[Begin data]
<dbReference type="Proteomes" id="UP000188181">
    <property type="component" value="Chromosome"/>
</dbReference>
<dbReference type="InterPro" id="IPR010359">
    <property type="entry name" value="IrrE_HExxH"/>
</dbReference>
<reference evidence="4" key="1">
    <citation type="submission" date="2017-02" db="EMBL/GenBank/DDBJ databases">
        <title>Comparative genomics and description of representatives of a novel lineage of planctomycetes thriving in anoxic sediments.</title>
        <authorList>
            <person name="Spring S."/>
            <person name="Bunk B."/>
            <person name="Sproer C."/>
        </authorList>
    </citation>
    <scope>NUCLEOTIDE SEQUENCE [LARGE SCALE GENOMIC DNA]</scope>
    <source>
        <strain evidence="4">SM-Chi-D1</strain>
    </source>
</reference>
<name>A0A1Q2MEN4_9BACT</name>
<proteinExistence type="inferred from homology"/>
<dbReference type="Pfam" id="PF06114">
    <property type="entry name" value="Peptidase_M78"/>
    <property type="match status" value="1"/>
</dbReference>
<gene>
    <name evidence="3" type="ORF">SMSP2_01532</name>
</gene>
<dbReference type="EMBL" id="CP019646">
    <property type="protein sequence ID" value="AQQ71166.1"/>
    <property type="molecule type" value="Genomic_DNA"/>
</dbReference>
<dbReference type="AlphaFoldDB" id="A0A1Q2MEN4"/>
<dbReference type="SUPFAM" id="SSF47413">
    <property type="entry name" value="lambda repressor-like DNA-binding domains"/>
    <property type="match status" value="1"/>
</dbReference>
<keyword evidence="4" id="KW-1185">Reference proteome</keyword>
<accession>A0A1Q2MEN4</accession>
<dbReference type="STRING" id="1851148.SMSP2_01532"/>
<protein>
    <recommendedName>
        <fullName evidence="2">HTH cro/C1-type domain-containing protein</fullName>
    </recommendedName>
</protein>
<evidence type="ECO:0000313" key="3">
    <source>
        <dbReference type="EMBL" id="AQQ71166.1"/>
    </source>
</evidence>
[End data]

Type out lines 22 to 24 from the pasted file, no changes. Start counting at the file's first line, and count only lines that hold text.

<proteinExistence type="inferred from homology"/>
<dbReference type="Pfam" id="PF06114">
    <property type="entry name" value="Peptidase_M78"/>